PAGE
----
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in reply to Parse PHP or Perl and Reconstruct MySQL Schema

I apologize in advance for the length of my response, but I've had to do this sort of task a couple of times...

Depending on the coding style of the original programmer, the task could range from straightforward to absolute chaos. If the programmer uses a consistent coding style, e.g., using $sql for SQL text, explicitly naming columns to be retrieved, etc., then it can be a pretty easy job. However, you'll still need to figure out the proper indices for the tables, as hesco mentions, and as samtregar mentions, type information could be difficult to infer.

On the absolute chaos side of things, the coder(s) could use inconsistent styles, making the SQL difficult to locate. They could just use SELECT * FROM TableName, as described by CountZero and UnderMine. Even worse, the programmer(s) could put all sorts of database manipulation in poorly-named stored procedures, and rely on triggers to do things behind your back.

So, before estimating the time it would take to reproduce the database structure, be sure to do a quick review of the code to see how it looks. After doing the review, if you still decide to bid on the job (and win it), here are a couple of tips that may help.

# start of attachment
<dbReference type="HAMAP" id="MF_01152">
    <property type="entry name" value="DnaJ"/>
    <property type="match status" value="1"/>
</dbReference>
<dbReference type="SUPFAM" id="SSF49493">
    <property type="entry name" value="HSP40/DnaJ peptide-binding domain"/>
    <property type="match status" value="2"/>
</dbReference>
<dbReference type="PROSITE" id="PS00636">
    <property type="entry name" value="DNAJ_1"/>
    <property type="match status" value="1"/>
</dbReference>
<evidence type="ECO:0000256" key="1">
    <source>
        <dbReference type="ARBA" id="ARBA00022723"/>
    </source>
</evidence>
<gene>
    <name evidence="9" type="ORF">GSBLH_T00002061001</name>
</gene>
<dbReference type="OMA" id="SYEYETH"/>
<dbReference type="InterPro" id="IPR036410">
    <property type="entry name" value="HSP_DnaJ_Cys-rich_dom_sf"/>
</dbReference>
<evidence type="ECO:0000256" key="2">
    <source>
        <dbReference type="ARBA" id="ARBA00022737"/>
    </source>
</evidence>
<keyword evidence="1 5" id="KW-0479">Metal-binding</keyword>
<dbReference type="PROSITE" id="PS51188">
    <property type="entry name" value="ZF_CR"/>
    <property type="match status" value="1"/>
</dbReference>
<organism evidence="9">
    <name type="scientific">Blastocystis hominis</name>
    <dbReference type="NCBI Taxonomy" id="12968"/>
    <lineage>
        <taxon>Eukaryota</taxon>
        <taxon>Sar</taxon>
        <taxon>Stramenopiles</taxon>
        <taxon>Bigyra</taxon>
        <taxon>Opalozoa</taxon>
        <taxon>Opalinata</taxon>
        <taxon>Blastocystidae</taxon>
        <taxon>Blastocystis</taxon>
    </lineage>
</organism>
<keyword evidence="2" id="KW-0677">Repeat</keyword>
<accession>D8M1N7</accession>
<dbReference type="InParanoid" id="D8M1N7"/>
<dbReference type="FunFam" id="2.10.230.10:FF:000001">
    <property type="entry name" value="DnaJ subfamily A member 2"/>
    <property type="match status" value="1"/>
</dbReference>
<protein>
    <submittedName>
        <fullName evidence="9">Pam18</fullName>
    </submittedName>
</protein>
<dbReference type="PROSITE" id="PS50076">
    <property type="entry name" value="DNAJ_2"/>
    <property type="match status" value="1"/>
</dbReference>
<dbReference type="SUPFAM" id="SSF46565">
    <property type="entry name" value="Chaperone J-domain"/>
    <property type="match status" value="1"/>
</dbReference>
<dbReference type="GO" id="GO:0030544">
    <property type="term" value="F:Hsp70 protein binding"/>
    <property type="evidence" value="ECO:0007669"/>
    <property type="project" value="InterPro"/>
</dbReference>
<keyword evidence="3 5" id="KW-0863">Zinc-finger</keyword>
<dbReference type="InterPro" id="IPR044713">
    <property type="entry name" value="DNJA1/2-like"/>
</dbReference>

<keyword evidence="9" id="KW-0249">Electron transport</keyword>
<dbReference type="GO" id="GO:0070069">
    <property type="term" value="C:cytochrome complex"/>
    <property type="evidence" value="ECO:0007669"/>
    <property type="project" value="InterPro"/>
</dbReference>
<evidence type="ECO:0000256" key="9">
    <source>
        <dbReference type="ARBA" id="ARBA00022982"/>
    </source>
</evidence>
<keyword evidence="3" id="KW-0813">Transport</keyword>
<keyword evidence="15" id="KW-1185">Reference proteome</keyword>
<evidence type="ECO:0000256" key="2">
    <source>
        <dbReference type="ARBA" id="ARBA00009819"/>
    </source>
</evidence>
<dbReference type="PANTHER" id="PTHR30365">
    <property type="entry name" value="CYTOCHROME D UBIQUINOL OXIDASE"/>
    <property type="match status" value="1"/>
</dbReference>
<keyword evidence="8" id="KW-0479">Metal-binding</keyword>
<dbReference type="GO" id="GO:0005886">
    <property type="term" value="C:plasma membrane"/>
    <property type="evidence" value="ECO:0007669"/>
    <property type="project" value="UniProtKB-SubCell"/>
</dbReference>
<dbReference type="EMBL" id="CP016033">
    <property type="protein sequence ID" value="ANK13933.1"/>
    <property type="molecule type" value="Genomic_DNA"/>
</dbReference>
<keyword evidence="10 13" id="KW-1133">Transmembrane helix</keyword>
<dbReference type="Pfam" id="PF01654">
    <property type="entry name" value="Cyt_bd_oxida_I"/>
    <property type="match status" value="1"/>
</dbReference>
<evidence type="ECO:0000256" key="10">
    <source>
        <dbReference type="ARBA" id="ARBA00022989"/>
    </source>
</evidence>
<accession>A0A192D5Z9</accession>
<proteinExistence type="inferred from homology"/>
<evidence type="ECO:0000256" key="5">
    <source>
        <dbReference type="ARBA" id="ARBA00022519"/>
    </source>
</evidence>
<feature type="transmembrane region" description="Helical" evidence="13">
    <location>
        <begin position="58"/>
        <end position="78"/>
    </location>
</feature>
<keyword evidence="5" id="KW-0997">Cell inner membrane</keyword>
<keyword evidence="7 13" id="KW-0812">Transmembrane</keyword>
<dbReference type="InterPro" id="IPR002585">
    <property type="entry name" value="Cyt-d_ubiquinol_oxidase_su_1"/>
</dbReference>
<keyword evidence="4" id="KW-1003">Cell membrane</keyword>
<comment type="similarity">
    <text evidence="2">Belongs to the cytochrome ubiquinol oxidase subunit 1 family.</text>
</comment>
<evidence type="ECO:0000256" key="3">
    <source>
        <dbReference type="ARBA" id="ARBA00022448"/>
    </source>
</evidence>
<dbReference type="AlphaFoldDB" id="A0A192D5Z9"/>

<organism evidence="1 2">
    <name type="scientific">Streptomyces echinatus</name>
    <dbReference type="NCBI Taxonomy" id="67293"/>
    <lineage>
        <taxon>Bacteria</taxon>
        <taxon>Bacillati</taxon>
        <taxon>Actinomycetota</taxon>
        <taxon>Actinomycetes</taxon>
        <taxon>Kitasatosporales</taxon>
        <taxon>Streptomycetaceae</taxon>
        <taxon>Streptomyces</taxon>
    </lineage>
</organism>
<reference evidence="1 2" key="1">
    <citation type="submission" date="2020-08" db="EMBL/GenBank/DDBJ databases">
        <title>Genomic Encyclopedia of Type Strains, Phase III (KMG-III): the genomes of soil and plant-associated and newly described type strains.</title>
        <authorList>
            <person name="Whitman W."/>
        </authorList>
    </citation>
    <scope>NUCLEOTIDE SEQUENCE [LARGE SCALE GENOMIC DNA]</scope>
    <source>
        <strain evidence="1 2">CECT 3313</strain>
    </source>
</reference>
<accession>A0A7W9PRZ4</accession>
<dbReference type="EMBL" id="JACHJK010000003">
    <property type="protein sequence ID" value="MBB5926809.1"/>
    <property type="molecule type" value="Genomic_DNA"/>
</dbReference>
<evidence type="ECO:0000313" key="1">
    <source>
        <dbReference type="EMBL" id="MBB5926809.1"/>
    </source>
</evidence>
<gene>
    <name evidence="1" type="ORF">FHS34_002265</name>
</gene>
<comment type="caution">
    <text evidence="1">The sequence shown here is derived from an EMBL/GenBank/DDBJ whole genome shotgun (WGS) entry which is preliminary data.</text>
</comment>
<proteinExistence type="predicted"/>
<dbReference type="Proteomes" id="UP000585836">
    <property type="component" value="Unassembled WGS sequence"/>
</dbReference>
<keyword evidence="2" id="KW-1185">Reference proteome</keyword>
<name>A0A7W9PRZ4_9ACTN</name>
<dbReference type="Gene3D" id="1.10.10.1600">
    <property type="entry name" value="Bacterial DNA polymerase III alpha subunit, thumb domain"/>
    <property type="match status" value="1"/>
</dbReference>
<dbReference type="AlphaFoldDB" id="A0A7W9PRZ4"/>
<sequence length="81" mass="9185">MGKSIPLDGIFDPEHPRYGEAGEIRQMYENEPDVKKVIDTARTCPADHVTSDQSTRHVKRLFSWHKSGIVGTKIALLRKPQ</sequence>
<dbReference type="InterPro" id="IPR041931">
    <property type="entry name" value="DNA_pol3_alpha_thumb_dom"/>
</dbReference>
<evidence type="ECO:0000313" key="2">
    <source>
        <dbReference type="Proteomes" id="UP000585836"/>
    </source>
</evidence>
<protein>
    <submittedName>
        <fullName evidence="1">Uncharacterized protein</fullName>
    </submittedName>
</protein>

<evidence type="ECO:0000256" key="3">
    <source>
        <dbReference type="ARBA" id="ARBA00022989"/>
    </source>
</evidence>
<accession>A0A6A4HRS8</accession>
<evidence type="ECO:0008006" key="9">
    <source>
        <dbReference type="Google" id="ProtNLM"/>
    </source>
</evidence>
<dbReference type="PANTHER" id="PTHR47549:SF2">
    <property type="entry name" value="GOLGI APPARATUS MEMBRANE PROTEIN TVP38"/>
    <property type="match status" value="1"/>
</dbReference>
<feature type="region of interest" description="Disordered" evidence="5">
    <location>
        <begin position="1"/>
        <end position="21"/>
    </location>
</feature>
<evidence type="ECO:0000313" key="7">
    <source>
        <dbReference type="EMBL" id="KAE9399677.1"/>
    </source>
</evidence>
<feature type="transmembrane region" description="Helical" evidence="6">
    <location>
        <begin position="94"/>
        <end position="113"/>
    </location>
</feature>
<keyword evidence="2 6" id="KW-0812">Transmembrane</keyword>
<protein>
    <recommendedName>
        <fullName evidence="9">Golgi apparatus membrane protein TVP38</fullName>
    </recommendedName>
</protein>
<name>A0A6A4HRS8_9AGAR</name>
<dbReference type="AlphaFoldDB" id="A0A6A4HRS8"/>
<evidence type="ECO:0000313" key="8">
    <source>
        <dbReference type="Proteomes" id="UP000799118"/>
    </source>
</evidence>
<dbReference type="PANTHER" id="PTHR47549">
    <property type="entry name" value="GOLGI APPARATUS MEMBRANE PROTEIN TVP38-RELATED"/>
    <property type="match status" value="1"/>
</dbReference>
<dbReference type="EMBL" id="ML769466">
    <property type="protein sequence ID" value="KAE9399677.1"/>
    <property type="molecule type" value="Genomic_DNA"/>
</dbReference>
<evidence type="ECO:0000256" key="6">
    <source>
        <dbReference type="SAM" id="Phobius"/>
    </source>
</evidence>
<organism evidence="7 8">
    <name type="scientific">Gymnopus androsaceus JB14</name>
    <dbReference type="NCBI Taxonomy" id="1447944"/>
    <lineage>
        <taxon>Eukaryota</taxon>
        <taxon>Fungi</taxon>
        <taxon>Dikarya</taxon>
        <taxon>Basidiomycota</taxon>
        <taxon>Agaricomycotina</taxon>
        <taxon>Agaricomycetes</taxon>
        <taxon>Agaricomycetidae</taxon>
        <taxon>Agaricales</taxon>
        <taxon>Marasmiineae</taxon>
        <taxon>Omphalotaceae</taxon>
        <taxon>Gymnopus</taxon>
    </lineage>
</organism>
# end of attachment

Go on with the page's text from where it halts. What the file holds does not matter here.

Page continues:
Preparation

  • Scan the code and pull out all SQL that you can find. For each statement, sketch out the tables, columns, and relationship(s) between them. In the immediately surrounding code, try to infer the meaning, use, type and range of values for each column. Jot down notes on what each column is used for, because you'll be wondering that later! Once you're done, build a new diagram showing all known tables, columns and relationships. (Use a convenient tool, as you'll have to revise this relatively frequently.)
  • Instrument the code so you can verify coverage of all functions, statements, and control-flow paths in the application.
  • Instrument the code to log every SQL interaction with the database: Show the SQL sent to the database (to decipher dynamically-generated SQL), and show the results returned by the database.
  • Write the DDL to create your database, and use it to create an initial database. Also write a DML script to insert any data that you know must exist from reading the code.
  • Now the grunt work...

    Now you've got an iterative process before you. Create your database with the DDL script, populate the data with your DML script, and run your application.

    For each run, try to exercise as many code paths as possible, and see what happens. In some runs, be "kind" to the application (i.e., give it "reasonable" data values) to help you get further into the application. On other runs, be "mean", giving the app oddball values and try to flush out any bugs, inconsistencies, etc., to help shed light on the applications interaction with the database.